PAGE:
As the dogs and I stumbled upon fresh tracks and a very large, fresh pile of wolf poop, I felt that familiar thrill that comes with the honor of walking among the wildest of our creatures. I feel that wolves greatly enrich our landscape, and I appreciate the wildness of Montana even more for their presence.  

Although I’ve run into wolf sign fairly often over the years, this was the freshest sign we had encountered in a long time. The dogs immediately became alert and clustered around the wolf scat to sniff and read the messages there, and then wandered around for a tiny bit, sniffing the tracks, letting their noses lead them where the wolves had moved. I have never at any time feared for my safety in wolf country, but I do have concerns about the safety of my dogs as wolves are very territorial and dogs are major trespassers. It’s not uncommon for wolves to kill loose dogs or lion hounds that have been turned loose to hunt without their people with them. I’m very cognizant when I hike with my dogs that I am trespassing on private property; property that belongs to the wolves and wildlife of the public lands and wilderness areas of Montana. 

The dogs were visibly nervous at the wolf tracks and scat, and I gave them the option to move forward and continue our trudge,  but they all looked at me and clearly and succinctly said “No, thanks, we’re good, time to turn around”.  So we turned, as I will always listen to what the dogs need, and began to head back out the way we came, dogs hurrying behind me bumping into one another, as if they were afraid to be the last one in the line. Every now and then one of them would stop and stare into the surrounding woods, body radiating alertness and becoming upright and tense,  as if they had seen something. The others immediately came to attention and stared as well making me feel like something out there was watching us. I chatted along to them to make noise and let our presence be known, and also to calm the dogs and let them know that I had their backs and was watching out for them.  

The dog train

It was a long, slow slog back out in terrible conditions, and it took the dogs a long time to finally take a deep breath and relax. They too knew they were trespassing, and whatever messages the wolves had left, were read very loudly and clearly clear by my trail crew.

 It was a wonderful way to ring in the New Year spending time in the beautiful peaceful, solitude of the forest and rubbing shoulders with the presence of such a dynamic apex predator. I feel so grateful to live in a part of the world where wolves,  bear, and mountain lions still roam in decent numbers, and where I can share my wilderness escapes with some of the biggest predators and diverse wildlife that still exists in North America. I could have pushed on that day, continuing on the loop I had planned, but as much as I love living where the wild things are, I have an innate responsibility to the health and safety of my dogs. I have built the faith and trust we have in one another by promising to always listen to them, see to their needs and especially to step in and care for them whenever I’m needed.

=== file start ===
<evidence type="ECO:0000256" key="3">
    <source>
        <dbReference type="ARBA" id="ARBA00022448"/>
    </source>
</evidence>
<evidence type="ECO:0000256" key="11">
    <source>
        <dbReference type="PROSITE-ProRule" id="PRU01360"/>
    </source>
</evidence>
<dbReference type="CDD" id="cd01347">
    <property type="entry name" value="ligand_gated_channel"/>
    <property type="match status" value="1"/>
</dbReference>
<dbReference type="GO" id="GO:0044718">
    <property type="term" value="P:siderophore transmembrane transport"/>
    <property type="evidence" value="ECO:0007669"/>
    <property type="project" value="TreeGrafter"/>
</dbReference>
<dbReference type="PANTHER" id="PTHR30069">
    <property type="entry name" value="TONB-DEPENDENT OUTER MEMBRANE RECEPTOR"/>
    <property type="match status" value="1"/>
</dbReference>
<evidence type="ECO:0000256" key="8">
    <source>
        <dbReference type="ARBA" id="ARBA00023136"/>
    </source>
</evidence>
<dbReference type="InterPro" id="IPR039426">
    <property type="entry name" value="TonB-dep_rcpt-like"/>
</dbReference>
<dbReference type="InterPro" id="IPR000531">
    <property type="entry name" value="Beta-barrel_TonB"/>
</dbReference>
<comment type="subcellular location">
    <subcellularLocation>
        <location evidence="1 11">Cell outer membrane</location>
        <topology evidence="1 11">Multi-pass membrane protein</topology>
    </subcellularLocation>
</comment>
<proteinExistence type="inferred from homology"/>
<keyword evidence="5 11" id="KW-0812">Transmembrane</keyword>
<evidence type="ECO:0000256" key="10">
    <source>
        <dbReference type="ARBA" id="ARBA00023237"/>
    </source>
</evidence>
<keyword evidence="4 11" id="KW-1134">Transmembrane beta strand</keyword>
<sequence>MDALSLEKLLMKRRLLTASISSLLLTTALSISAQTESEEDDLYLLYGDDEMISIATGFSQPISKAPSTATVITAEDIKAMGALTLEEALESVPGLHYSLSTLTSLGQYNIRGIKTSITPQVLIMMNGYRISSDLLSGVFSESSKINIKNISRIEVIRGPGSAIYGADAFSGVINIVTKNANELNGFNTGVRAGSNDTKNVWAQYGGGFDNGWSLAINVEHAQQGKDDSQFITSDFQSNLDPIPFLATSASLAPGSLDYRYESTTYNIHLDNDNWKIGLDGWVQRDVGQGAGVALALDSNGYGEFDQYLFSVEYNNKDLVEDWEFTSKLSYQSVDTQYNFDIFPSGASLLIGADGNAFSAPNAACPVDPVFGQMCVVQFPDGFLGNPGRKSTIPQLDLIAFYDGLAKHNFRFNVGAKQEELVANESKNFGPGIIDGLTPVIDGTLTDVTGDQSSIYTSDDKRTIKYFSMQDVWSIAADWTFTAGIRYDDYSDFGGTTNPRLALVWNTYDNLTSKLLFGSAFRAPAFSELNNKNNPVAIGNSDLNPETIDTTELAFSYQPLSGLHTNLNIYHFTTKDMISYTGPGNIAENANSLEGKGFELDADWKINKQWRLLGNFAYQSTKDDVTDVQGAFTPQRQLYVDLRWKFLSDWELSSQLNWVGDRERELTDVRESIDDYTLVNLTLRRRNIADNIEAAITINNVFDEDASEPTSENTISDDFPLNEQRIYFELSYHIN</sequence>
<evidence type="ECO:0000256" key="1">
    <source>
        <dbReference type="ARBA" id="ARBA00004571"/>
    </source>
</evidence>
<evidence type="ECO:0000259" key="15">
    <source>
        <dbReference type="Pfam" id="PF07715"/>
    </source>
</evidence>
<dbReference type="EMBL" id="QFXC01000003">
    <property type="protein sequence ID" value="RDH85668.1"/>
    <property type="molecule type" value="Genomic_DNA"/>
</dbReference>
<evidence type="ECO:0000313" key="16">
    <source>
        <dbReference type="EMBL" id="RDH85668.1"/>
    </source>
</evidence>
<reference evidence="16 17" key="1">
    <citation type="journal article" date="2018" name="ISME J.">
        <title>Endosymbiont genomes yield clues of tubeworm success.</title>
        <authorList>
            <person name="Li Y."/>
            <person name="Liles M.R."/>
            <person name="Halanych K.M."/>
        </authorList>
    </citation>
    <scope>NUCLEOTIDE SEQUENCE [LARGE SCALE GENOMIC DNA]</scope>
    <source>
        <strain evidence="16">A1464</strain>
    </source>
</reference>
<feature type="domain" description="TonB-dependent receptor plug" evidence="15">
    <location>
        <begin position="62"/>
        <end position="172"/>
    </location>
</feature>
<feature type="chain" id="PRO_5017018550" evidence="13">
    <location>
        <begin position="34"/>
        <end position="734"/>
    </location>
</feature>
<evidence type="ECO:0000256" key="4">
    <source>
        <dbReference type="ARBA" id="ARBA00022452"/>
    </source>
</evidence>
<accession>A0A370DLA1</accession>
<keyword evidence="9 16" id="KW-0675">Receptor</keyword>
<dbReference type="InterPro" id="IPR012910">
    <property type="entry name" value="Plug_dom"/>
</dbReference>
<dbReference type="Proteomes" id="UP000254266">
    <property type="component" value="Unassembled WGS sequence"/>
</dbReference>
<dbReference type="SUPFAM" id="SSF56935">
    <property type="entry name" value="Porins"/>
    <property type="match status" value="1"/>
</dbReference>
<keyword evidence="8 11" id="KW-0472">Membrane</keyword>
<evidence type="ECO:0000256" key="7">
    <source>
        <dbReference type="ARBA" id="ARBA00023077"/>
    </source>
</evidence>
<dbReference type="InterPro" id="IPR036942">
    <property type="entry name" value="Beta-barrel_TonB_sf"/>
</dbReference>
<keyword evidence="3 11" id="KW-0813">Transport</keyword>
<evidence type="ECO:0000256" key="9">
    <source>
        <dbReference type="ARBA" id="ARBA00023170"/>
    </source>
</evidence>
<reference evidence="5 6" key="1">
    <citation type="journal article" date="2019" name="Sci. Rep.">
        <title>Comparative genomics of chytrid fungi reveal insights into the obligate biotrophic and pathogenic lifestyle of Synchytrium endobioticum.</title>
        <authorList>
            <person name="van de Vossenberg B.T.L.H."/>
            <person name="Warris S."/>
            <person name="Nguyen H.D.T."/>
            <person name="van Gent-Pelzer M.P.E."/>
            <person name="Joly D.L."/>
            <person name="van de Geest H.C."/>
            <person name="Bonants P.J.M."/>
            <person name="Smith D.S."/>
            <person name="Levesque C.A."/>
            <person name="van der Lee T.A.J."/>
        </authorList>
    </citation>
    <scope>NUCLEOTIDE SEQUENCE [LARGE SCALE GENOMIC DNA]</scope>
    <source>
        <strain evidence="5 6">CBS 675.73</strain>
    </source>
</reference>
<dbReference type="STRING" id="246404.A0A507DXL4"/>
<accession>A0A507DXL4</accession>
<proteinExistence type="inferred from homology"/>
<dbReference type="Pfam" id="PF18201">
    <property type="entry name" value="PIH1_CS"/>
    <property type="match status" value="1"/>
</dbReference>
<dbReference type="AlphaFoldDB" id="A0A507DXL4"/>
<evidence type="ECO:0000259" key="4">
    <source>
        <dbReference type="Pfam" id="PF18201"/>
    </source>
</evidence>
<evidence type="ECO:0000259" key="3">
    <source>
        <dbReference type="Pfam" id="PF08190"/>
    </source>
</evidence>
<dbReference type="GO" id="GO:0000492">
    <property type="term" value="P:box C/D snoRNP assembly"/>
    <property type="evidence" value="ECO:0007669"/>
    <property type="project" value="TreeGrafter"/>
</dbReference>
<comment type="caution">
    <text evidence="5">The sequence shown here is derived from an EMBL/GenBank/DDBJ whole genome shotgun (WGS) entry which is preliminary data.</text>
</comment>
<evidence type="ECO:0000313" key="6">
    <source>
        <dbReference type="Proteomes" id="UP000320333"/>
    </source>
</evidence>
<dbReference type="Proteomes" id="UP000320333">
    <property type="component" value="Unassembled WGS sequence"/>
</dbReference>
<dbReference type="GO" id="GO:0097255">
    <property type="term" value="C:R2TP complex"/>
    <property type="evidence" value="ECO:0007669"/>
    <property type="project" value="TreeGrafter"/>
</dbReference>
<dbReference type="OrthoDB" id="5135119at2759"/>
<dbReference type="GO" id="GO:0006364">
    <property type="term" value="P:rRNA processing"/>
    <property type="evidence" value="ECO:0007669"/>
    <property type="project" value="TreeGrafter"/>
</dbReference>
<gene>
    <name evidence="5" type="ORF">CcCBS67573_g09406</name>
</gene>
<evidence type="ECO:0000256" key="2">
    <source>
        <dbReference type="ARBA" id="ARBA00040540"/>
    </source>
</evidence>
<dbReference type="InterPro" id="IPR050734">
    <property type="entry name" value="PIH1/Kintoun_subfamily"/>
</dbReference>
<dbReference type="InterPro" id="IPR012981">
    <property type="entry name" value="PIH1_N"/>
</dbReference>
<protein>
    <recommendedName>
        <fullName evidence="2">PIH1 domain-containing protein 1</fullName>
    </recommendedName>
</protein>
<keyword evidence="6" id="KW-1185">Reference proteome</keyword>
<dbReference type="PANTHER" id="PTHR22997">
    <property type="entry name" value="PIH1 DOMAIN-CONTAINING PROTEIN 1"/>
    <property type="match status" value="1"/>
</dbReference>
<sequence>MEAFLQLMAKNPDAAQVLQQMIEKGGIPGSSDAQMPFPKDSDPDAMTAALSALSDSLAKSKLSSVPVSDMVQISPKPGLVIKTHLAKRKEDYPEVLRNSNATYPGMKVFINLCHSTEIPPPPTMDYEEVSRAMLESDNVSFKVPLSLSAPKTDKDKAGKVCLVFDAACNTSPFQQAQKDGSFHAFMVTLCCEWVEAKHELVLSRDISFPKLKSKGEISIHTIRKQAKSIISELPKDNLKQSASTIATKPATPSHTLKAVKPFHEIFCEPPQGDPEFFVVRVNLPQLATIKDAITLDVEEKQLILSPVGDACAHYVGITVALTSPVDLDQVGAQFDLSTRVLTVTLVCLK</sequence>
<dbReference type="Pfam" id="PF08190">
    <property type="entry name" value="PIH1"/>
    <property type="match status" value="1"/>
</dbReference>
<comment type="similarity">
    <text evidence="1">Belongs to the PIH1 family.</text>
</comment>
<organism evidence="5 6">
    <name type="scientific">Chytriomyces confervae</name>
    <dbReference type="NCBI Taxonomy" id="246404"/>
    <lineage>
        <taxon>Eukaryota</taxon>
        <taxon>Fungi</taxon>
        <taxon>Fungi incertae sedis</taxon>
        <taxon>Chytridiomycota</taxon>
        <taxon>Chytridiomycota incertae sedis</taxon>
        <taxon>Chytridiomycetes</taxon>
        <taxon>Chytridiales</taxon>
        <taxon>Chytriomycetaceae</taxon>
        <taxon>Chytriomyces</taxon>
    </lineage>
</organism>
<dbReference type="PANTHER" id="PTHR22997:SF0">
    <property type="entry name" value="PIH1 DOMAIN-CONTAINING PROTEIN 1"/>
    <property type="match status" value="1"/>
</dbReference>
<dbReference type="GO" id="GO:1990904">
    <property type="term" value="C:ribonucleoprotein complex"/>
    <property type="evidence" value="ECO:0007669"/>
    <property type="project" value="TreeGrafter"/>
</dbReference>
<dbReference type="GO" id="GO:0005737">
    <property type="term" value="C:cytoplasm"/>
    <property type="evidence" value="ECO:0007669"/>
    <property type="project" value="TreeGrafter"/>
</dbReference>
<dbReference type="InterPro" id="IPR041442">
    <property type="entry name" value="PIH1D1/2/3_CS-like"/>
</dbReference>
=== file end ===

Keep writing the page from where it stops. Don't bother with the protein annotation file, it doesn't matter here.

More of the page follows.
And so we left.  We left the forest to its peaceful solitude, we left the wolves’ home territory to its rightful owners, we left the forest denizens in peace, and we left appreciating the gifts the day had brought us.  We will be back soon,  but with respect, admiration and with the intent to cause as little disturbance as possible as we will be trespassing once again. 

The trail crew

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Moving Forward

I woke early this morning and lay very still, surrounded by my loving pets, pressed up against me sleeping, and became aware that something felt different.  I realized as I let my mind wander that, sometime in the last few months or so, the red hot ball of anger that fueled my every waking move and thought this last year, had abated.

I divorced after 11 years of marriage last year, 15 years living with the same person, knowing them intimately over time and then suffering the greatest betrayal of my life. I was enraged, hurt, devestated, gutted…all sorts of intense emotions, but the anger rose like lava in an erupting volcano and consumed me. Anger drove my every move, each and every day for the better part of a year.  It fueled me through endlessly long work days, daily mundane chores and through each and every ‘crisis’ with pets, home and property I’ve faced all year.  It became my greatest source of energy and my biggest albatross, weighing me down and exhausting me to the core.  It would flare in an instant and then simmer quietly waiting for the next trigger.  It became this driving force that consumed me in its wake.  What remains is a profound weariness, a bone deep exhaustion that makes it hard to get up and move forward.  All that anger has left me feeling spent and weak and yet I move forward, step by step.